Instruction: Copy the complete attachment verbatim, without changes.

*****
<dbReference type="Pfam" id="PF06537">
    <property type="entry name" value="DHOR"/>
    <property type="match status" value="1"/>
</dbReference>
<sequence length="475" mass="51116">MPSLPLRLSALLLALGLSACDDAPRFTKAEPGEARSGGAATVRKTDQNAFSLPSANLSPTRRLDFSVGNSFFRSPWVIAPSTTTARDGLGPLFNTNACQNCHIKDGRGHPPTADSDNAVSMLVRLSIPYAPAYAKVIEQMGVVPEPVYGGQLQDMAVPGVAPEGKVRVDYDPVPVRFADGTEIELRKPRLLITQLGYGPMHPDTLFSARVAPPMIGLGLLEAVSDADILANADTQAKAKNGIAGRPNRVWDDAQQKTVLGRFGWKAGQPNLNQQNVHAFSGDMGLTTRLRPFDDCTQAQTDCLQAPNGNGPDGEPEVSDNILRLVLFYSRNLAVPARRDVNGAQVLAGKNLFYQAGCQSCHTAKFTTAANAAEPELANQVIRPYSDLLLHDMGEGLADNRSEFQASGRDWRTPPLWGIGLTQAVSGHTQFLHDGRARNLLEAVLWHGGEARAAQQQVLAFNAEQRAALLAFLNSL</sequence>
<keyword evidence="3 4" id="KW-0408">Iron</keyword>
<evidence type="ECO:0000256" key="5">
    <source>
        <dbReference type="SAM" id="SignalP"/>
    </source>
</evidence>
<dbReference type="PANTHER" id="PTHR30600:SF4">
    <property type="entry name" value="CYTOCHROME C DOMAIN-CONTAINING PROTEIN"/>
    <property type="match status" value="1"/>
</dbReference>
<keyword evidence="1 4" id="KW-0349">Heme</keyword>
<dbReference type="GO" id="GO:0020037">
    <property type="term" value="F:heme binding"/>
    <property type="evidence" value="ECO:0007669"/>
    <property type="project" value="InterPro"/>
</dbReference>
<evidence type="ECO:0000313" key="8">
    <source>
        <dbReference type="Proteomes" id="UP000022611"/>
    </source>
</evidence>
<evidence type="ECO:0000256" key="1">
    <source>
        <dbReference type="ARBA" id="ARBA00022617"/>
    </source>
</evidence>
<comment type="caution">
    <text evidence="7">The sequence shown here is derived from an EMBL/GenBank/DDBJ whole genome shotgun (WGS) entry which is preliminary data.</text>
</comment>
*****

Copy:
<dbReference type="Pfam" id="PF06537">
    <property type="entry name" value="DHOR"/>
    <property type="match status" value="1"/>
</dbReference>
<sequence length="475" mass="51116">MPSLPLRLSALLLALGLSACDDAPRFTKAEPGEARSGGAATVRKTDQNAFSLPSANLSPTRRLDFSVGNSFFRSPWVIAPSTTTARDGLGPLFNTNACQNCHIKDGRGHPPTADSDNAVSMLVRLSIPYAPAYAKVIEQMGVVPEPVYGGQLQDMAVPGVAPEGKVRVDYDPVPVRFADGTEIELRKPRLLITQLGYGPMHPDTLFSARVAPPMIGLGLLEAVSDADILANADTQAKAKNGIAGRPNRVWDDAQQKTVLGRFGWKAGQPNLNQQNVHAFSGDMGLTTRLRPFDDCTQAQTDCLQAPNGNGPDGEPEVSDNILRLVLFYSRNLAVPARRDVNGAQVLAGKNLFYQAGCQSCHTAKFTTAANAAEPELANQVIRPYSDLLLHDMGEGLADNRSEFQASGRDWRTPPLWGIGLTQAVSGHTQFLHDGRARNLLEAVLWHGGEARAAQQQVLAFNAEQRAALLAFLNSL</sequence>
<keyword evidence="3 4" id="KW-0408">Iron</keyword>
<evidence type="ECO:0000256" key="5">
    <source>
        <dbReference type="SAM" id="SignalP"/>
    </source>
</evidence>
<dbReference type="PANTHER" id="PTHR30600:SF4">
    <property type="entry name" value="CYTOCHROME C DOMAIN-CONTAINING PROTEIN"/>
    <property type="match status" value="1"/>
</dbReference>
<keyword evidence="1 4" id="KW-0349">Heme</keyword>
<dbReference type="GO" id="GO:0020037">
    <property type="term" value="F:heme binding"/>
    <property type="evidence" value="ECO:0007669"/>
    <property type="project" value="InterPro"/>
</dbReference>
<evidence type="ECO:0000313" key="8">
    <source>
        <dbReference type="Proteomes" id="UP000022611"/>
    </source>
</evidence>
<evidence type="ECO:0000256" key="1">
    <source>
        <dbReference type="ARBA" id="ARBA00022617"/>
    </source>
</evidence>
<comment type="caution">
    <text evidence="7">The sequence shown here is derived from an EMBL/GenBank/DDBJ whole genome shotgun (WGS) entry which is preliminary data.</text>
</comment>